Sol-Ark, a Texas-based solar engineering firm was named a semi-finalist in the U.S. Department of Energy’s American-Made Solar Prize on February 11, 2020 for its latest “virtual power plant” nanogrid solution that makes backup power affordable for the general public while reducing utility company costs.
Sol-Ark’s design integration changes the conventional customer-provider relationship between homeowners and utilities into one where interests become aligned. The power centers work with batteries to safely convert neighborhood homes into thousands of power banks that utilities can access to solve critical demand issues while providing homeowners with safe backup, solving two key issues: 1) utilities needing quicker, cheaper access to power for the EV age and growing economy, and 2) homeowners frustrated by frequent outages due to an unstable grid or storms. What makes Sol-Ark’s design unique is that it allows utility companies to accomplish with only one unit what normally requires other brands two units. Sol-Ark boasts an industry leading power output of 9.6 kW, reduces round-trip battery losses by half and requires less wiring.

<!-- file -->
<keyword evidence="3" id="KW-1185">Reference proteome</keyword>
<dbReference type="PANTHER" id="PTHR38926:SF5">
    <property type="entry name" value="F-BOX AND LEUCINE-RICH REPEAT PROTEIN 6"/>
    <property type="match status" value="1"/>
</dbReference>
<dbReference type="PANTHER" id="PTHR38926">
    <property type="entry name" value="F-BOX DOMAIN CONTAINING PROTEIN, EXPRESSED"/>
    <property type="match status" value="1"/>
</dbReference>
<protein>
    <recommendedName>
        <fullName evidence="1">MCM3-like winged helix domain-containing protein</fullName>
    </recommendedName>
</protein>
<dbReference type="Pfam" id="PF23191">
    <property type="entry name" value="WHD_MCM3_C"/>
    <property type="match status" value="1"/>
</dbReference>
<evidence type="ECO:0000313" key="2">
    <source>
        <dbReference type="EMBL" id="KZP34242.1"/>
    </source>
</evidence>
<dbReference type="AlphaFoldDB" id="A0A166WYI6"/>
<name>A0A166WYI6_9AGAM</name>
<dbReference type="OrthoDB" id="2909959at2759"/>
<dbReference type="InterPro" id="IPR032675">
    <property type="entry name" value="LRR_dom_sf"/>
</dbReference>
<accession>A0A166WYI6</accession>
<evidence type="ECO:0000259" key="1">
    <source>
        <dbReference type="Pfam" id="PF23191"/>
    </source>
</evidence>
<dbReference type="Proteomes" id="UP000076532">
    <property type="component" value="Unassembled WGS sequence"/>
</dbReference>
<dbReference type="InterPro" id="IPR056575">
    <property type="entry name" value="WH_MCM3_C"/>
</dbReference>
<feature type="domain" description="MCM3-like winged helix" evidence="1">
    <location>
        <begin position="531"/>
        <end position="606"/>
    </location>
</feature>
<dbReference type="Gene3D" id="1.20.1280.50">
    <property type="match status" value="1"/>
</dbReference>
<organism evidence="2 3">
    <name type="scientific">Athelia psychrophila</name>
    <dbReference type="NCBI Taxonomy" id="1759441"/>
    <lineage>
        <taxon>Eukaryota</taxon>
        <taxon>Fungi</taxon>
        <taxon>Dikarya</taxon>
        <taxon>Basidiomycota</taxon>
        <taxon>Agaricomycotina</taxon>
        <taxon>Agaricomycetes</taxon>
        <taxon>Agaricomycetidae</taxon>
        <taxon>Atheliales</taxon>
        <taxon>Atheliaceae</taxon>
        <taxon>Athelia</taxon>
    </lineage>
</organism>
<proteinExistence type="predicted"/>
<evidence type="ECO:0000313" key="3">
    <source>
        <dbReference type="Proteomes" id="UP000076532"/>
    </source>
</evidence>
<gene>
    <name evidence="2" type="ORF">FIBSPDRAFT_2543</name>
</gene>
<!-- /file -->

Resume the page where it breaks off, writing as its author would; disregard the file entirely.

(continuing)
“Home battery backup, which has previously been cost prohibitive for the vast majority of homeowners, can now be reduced in cost by nearly 50% while solving the utilities’ headache of demand response in a world where there is rapidly increasing pressure on the power grid in the evenings. Homeowners get low-cost battery backup and the utilities gain instantaneous locally available power to stabilize their grid and mitigate risk,” said Tom Brennan, Sol-Ark CTO. “We are humbled to be selected as a semifinalist in the American-Made Solar Prize. The competition is the perfect venue for us to showcase new technology and business models reducing costs. We are grateful to the DOE for its resources including world-class laboratories.”
News item from Sol-Ark